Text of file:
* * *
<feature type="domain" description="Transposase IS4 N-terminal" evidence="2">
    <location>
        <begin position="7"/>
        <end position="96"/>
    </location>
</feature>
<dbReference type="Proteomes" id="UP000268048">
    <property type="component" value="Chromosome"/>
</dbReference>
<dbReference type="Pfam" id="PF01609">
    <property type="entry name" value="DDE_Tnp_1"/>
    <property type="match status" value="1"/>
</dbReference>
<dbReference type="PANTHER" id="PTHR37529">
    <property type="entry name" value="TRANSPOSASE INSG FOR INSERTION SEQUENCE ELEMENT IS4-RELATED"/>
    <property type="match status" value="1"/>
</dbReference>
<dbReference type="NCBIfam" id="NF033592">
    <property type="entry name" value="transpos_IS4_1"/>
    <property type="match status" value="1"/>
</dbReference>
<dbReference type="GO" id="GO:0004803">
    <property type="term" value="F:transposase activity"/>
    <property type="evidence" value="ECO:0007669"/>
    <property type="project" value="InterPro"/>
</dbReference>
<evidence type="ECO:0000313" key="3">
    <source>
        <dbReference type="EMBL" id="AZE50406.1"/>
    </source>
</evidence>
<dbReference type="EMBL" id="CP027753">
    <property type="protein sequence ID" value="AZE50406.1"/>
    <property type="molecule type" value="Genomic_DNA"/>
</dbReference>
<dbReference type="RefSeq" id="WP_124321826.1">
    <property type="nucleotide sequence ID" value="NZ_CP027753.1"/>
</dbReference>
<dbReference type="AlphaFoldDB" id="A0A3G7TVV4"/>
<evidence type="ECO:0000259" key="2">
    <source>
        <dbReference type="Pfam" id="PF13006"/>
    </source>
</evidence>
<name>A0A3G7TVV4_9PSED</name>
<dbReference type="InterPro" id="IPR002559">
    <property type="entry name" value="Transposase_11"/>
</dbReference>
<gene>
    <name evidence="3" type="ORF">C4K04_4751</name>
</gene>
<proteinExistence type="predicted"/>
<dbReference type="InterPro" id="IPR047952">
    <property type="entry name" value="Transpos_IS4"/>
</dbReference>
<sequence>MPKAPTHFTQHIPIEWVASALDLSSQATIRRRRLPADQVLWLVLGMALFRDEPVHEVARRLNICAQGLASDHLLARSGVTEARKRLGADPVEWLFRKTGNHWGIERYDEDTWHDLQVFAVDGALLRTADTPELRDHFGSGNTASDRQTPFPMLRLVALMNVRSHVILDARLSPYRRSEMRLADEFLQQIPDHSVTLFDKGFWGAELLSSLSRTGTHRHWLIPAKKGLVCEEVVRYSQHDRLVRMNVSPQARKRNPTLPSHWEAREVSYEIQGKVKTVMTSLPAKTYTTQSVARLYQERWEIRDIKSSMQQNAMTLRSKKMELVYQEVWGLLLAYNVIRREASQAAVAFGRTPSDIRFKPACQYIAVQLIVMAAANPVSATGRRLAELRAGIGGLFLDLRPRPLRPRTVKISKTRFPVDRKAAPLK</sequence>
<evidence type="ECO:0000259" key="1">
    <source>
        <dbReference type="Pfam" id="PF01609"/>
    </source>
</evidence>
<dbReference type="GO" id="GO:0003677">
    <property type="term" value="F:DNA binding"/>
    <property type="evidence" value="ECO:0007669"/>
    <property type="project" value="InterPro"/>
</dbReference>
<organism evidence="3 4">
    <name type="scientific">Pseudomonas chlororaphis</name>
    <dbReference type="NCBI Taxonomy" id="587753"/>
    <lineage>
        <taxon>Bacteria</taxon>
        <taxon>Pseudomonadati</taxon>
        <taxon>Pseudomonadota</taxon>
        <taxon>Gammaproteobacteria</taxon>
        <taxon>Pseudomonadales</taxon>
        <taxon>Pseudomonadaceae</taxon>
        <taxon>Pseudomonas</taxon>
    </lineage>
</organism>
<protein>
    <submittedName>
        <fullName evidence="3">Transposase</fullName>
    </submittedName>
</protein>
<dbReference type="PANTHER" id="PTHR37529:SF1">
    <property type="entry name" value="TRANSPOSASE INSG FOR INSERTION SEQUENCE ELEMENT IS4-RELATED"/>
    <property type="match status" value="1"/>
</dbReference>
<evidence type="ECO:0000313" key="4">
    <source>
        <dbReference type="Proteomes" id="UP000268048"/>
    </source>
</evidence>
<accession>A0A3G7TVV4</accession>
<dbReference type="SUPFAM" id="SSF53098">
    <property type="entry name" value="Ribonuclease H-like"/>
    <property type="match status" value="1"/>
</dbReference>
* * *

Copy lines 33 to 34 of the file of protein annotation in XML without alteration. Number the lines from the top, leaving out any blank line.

    <property type="protein sequence ID" value="AZE50406.1"/>
    <property type="molecule type" value="Genomic_DNA"/>